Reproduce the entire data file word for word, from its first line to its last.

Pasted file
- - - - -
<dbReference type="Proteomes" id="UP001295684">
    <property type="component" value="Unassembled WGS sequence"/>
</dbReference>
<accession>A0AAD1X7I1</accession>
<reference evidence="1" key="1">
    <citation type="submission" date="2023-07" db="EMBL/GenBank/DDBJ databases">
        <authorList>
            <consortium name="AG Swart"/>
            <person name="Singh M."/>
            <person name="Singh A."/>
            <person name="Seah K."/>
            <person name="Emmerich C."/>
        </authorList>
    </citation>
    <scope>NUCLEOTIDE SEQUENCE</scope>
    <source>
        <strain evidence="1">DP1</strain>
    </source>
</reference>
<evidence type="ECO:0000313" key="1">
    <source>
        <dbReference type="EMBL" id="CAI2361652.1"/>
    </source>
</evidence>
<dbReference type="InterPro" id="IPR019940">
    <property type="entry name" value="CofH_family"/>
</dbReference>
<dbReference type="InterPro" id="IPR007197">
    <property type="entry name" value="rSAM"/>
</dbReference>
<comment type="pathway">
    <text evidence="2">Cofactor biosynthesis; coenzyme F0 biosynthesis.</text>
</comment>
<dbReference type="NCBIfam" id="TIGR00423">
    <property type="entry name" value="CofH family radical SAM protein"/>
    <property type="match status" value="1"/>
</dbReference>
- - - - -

<dbReference type="Proteomes" id="UP001295684">
    <property type="component" value="Unassembled WGS sequence"/>
</dbReference>
<accession>A0AAD1X7I1</accession>
<reference evidence="1" key="1">
    <citation type="submission" date="2023-07" db="EMBL/GenBank/DDBJ databases">
        <authorList>
            <consortium name="AG Swart"/>
            <person name="Singh M."/>
            <person name="Singh A."/>
            <person name="Seah K."/>
            <person name="Emmerich C."/>
        </authorList>
    </citation>
    <scope>NUCLEOTIDE SEQUENCE</scope>
    <source>
        <strain evidence="1">DP1</strain>
    </source>
</reference>
<evidence type="ECO:0000313" key="1">
    <source>
        <dbReference type="EMBL" id="CAI2361652.1"/>
    </source>
</evidence>
<dbReference type="InterPro" id="IPR019940">
    <property type="entry name" value="CofH_family"/>
</dbReference>
<dbReference type="InterPro" id="IPR007197">
    <property type="entry name" value="rSAM"/>
</dbReference>
<comment type="pathway">
    <text evidence="2">Cofactor biosynthesis; coenzyme F0 biosynthesis.</text>
</comment>
<dbReference type="NCBIfam" id="TIGR00423">
    <property type="entry name" value="CofH family radical SAM protein"/>
    <property type="match status" value="1"/>
</dbReference>